Marcia’s personal journey and struggle with weight control, and self-esteem issues, combined with her desire to share her story with the world and help others to find a path to a better, healthier “never give up!” lifestyle has inspired her “say it loud and say it proud!”
Click on the photos to see VIDEO of Marcia in action!
Marcia is available for personal workshops for individuals or small groups, (fees upon request). Here’s a current sampling of topics she’s workshopping right now, inspired by her new book, The Goodbye Cookie:
- WANT TO, NOT HAVE TO: In order to make change and sustain change, most of us have to come from a place of “want to” not “have to.” We can all point to a time when we “had to” lose weight for a wedding or an affair, just to start putting the weight back on again as soon as it was over. That was a “have to.” Or when someone wants us to lose weight, we may be able to lose it “for them” but more than likely, we won’t sustain it unless we are internally motivated.
- HER BODY, NOT MINE: So many of us want what other people have- their body, their career, their lifestyle. And yet, if we thought about them in the gestalt, we wouldn’t want to be them. So, as my sister-in-law, Donna, taught me: if you’re going to wish for what someone else has, you have to take their whole package. And pretty soon, no one’s whole package looks as good as mine. So I stopped coveting and began appreciating what I have: the good, the bad, and the ugly. For today, I have an “attitude of gratitude”, a real acceptance of all the things in my life today so much so, that I rarely even fantasize changing places with anyone else.
- MY BFF, FOOD: Food was my comfort, my best friend, my “go-to” place when I felt sad, lonely, angry, jealous, frustrated, bored. The irony was, that even when I was excited or happy, I went to food, too. It seemed, in the moment, to solve all of my problems, to take me away from my reality, to numb my feelings, to be a salve. But I learned, from one bad experience after another, that food never solved my problems for more than a nanosecond. Pretty soon, I’d go from “just one bite” to the whole bag, and believe me- there was nothing soothing about that. It just led to more loneliness, more anger (this time at myself), more guilt, more shame, AND a great big extra problem mounted on top of the original problem. Because when I emerged the next day out of this ostensibly self-soothing little session I had with myself, I was often a few pounds heavier and now I had 2 problems: the original one I was eating over, and the extra one I loaded on myself in a very short- but long-lasting, illusion of comfort.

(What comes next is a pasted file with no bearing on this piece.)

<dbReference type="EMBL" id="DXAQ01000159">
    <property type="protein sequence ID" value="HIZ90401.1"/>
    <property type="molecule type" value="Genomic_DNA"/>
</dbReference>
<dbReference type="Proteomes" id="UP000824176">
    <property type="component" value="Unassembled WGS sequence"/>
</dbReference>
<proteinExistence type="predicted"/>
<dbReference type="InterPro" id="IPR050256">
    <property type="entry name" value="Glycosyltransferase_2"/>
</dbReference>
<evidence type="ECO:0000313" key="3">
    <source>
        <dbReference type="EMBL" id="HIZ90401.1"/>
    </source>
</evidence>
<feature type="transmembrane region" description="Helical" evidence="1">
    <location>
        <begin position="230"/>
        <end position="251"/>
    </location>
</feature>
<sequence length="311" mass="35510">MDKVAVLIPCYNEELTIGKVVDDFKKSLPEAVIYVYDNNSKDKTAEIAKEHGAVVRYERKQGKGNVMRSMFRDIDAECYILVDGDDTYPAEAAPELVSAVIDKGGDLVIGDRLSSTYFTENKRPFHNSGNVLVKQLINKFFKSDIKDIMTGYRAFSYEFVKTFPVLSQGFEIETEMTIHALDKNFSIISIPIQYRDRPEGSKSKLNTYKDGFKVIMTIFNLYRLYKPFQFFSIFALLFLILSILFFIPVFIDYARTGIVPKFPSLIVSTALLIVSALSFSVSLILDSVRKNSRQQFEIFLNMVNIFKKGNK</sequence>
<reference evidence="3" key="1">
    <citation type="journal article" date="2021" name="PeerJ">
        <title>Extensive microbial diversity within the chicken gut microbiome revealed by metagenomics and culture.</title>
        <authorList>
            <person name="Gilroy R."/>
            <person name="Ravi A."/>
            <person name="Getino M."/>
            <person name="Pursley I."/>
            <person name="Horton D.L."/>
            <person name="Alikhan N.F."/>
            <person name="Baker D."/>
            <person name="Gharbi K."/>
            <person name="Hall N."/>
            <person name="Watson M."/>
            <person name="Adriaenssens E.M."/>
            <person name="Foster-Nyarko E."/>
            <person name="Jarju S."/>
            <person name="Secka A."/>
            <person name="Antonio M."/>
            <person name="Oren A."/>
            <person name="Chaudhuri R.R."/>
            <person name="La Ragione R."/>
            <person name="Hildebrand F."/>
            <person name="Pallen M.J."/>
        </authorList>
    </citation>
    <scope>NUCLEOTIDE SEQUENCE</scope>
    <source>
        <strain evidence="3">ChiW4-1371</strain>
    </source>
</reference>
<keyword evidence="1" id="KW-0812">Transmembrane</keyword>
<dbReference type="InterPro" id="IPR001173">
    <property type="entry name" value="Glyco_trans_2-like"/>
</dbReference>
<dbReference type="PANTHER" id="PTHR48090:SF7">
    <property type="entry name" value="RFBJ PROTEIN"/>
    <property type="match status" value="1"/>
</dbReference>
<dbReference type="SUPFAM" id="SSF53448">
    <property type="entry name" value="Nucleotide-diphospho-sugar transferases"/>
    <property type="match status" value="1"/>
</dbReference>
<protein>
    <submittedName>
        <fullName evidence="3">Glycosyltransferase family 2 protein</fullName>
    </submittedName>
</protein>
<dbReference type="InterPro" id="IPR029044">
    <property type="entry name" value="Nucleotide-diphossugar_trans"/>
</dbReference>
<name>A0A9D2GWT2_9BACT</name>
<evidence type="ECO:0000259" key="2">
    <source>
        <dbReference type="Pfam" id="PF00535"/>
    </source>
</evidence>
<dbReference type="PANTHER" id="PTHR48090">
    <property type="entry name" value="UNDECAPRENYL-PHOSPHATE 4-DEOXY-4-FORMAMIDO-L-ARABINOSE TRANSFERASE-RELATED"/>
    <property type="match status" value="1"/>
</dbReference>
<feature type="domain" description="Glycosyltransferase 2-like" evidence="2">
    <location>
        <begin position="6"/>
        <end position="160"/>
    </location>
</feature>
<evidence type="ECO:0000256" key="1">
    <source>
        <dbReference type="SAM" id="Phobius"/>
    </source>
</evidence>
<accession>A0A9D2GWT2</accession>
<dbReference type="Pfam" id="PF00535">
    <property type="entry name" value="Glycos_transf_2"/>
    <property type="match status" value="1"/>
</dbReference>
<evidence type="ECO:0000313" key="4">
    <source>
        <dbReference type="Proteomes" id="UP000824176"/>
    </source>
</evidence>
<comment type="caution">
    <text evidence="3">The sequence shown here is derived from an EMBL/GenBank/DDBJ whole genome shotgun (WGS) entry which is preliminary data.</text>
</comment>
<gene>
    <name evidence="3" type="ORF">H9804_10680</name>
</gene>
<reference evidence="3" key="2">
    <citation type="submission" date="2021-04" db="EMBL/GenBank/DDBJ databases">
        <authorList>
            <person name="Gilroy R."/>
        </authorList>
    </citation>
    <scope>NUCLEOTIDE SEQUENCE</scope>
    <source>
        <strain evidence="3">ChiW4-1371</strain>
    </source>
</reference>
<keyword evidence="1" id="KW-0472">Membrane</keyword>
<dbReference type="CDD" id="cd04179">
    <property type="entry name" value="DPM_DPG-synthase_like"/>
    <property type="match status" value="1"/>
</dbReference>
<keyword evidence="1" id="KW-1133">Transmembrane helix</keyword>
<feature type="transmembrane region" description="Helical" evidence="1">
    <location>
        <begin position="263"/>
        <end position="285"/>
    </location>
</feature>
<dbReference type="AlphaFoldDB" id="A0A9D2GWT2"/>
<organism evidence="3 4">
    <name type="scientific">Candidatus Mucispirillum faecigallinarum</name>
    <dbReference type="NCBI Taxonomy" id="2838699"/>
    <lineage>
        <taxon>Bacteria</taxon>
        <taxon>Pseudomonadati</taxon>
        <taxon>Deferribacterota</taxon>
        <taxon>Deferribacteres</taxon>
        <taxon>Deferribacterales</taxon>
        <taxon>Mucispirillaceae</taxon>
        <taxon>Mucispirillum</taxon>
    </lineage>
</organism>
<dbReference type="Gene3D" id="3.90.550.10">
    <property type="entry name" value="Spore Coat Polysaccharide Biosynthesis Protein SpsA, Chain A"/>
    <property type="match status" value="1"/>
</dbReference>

- THE “UGH” DANCE IN FRONT OF THE MIRROR: Women often spend lots of money getting an education and learning career skills, and yet we persist in doing the “ugh” dance in front of the mirror, no matter how beautiful we may be. Ugh this, ugh that, the self-loathing eats at us no matter how talented we may be. So often, we turn that negative body image into a negative self-image and every time we pass a mirror- instead of being joyous to see the loving, hard-working, intelligent, accomplished, woman in the mirror, we go right to the “ugh”- ugh, my fat thighs, ugh my big ass, ugh my jangling arms. We can “ugh” ourselves to death in a very hot New York minute. And in that time, we have negated all our goodness, all our inside beauty, and- believe it or not- all the things we feel good about in our bodies. The way we walk, the way we operate in the world, the way we engage in relationships- it becomes all about our hips, our chin, our hair. And it’s not a positive thing-it’s usually about what’s wrong, rarely about what’s right. Is this really how we want to live in the world? Is this really how we want to be talking to ourselves much of the time?
- SELF-TALK OR SELF-BALK? I once heard a statistic that in the Northeast USA, people talk at a rate of about 125-200 words per minute. We are capable of listening at about 400 words per minute. And yet, how many words a minute do we engage in self-talk…that little voice inside our heads? The story goes that we are capable of speaking to ourselves at the rate of 650 words per minute. If we’re going to be talking to ourselves that much, we better hope that we can replace our critic with our ability to soothe and love ourselves.
- WHATEVER YOUR ADDICTION OR AFFLICTION—NEVER GIVE UP HOPE! You may feel frustrated because you have tried everything to lose weight and it hasn’t worked. Or it worked and then it stopped working. If you keep at it, keep trying new interventions, eventually something will hit. You may need a break between “rounds” but enlist the help of people you love and you will get there one day.